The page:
Universal Classic Monsters Icons of Horror Collection 4K review

Oct 09, 2021- Permalink

Universal is home to some of the most celebrated horror icons of all time. Dracula, Frankenstein’s monster, the Invisible Man, and the Wolf Man are all staples of pop culture and a constant go-to for Halloween costumes, movies, and TV shows. Universal has just released the aptly-named Universal Classic Monsters Icons of Horror Collection on 4K and I had a chance to review it. The set contains four classic movies: Dracula, Frankenstein, The Invisible Man, and The Wolf Man.

1931’s Dracula stars Bela Lugosi as the titular vampire. The film, directed by Tod Browning was apparently a bit of a disorganized shoot, with cinematographer Karl Freund shooting some scenes which has led to some film historians listing him as an uncredited co-director. 1931 also saw the release of Frankenstein, with Boris Karloff in the role of the mad scientist’s stitched-together monster. Despite being layered below makeup, Karloff’s performance is stellar, moving from the monster’s innocent curiosity to frightened rage with ease. Moving ahead two years, Universal then released The Invisible Man, which starred Claude Rains in this adaptation of the H.G. Wells story. Hats go off to the early visual effects team that created the process to make the Rains invisible in the production. The final film in the set, 1941’s The Wolf Man, stars Lon Chaney Jr. in the titular role. Chaney’s legendary father was already a huge figure in Universal’s horror world, having starred in The Hunchback of Notre Dame and The Phantom of the Opera in the 1920s.

The 2160p HEVC / H.265 encoded native 4K transfers with HDR10 are presented in a 1.33:1 aspect ratio. All of the films have benefited from some tender loving care to reduce scratches and other source defects. All of the movies have very evident film grain, especially the 90-year-old Dracula and Frankenstein, so if grain really bugs you, you might prefer the Blu-ray versions that are also included with the set. I think the grain is okay given that the real treasure in the 4K presentation is the enhanced clarity of the image, the deep inky blacks and the improved contrast and variations in gray that the HDR gives these films. Of the four, the “younger” two films are the best looking of the bunch.

On the audio side, each film features an English DTS-HD Master Audio 2.0 mono soundtrack with a variety of additional languages dubs and subtitles available with each title. The mono tracks are clear except for some hissing in the high end but otherwise dialogue and musical scores are clear. I like that they didn’t mess around and try and jazz up 80+ year-old soundtracks with an Atmos mix.

The discs (four 4K UHD and four Blu-ray) are housed in a hardcover book with poster art and publicity stills inside a slipcase. Sadly, instead of individual spindles for each disc, the discs are in a slot at the end of each page. Getting fingerprints on the discs is therefore almost unavoidable. If you have a disc that skips in your player, check it for fingerprints. The set also comes with digital copy codes. The bonus materials are included on both the 4K and Blu-ray discs.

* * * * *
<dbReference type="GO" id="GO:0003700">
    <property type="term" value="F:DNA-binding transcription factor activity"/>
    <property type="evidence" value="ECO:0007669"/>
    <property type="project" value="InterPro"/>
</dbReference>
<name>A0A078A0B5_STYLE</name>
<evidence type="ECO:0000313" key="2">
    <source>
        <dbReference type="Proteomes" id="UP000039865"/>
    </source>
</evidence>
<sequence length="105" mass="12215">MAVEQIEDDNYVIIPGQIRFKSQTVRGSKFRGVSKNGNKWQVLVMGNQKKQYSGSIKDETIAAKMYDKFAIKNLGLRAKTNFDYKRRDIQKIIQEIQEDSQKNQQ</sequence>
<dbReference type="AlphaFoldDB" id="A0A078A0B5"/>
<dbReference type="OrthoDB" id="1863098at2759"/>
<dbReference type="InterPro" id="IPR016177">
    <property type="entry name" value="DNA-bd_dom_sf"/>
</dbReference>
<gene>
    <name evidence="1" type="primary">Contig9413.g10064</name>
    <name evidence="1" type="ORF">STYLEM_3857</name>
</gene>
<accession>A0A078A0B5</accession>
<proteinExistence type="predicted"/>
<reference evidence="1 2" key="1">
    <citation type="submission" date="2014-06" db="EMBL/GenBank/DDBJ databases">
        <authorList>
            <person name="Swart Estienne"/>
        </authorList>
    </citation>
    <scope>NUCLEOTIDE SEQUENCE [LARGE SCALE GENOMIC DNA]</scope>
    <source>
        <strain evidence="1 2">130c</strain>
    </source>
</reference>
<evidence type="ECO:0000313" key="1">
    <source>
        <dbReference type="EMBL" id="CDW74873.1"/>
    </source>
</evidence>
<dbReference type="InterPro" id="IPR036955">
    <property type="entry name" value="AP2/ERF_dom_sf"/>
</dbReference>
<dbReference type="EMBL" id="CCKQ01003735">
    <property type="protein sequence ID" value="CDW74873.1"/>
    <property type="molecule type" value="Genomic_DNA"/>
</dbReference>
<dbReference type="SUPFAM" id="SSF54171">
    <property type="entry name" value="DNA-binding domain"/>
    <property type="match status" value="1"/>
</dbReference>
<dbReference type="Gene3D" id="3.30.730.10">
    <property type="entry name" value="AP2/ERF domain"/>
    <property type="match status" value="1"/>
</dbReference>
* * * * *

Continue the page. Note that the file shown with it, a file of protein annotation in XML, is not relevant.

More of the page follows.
The Dracula disc is notable for the inclusion of the Spanish-language version, Drácula. At the time, Universal was making foreign versions of some of its projects. At the end of each day of shooting, a Mexican crew and cast were brought in and shot their scenes using the same sets. This version is slightly longer than Lugosi’s version. The disc also contains a couple of audio commentaries, an alternate score written by Philip Glass and performed by the Kronos Quartet, a 35 minute featurette with filmmakers and historians discussing the film’s influence, another lengthy piece on Bela Lugosi, a look at the film’s restoration, a slideshow of posters and promotional artwork, trailers for the film and some of its sequels, and an option to watch the film with trivia.

The Frankenstein disc comes with two audio commentaries from film historians Rudy Behlmer and Sir Christopher Frayling, a 45 minute piece hosted by historian David J. Skal which looks at the source material, its adaptation, the stage play and the characters, another lengthy featurette on Boris Karloff and his legacy in the genre, a 95 minute doc on the Universal horror catalog, a slideshow of promotional artwork, a parody short from 1932 titled Boo!, a collection of trailers, a look at Universal’s restoration work and a trivia option.

The Invisible Man’s disc comes with an audio commentary from film historian Rudy Behlmer, a featurette on the source material, its themes and adaptation, production photos, a trailer gallery, and a look at iconic characters in the Universal horror catalog.

Finally, The Wolf Man disc has an audio commentary by film historian Tom Weaver, a retrospective look on the film and its influence hosted by An American Werewolf in London director John Landis, a piece on the werewolf myth, a look at the life and career of Lon Chaney Jr., a piece on makeup artist Jack Pierce and his work on the Universal monsters, a slideshow of promotional artwork, a trailer gallery and a look at the famous Universal back lot.

The Universal Classic Monsters Icons of Horror Collection on 4K gives these movies excellent video and audio presentations and a great amount of bonus material. Whether you’re a collector, a film buff, or a fan of the horror genre, you’ll want to add this to your collection.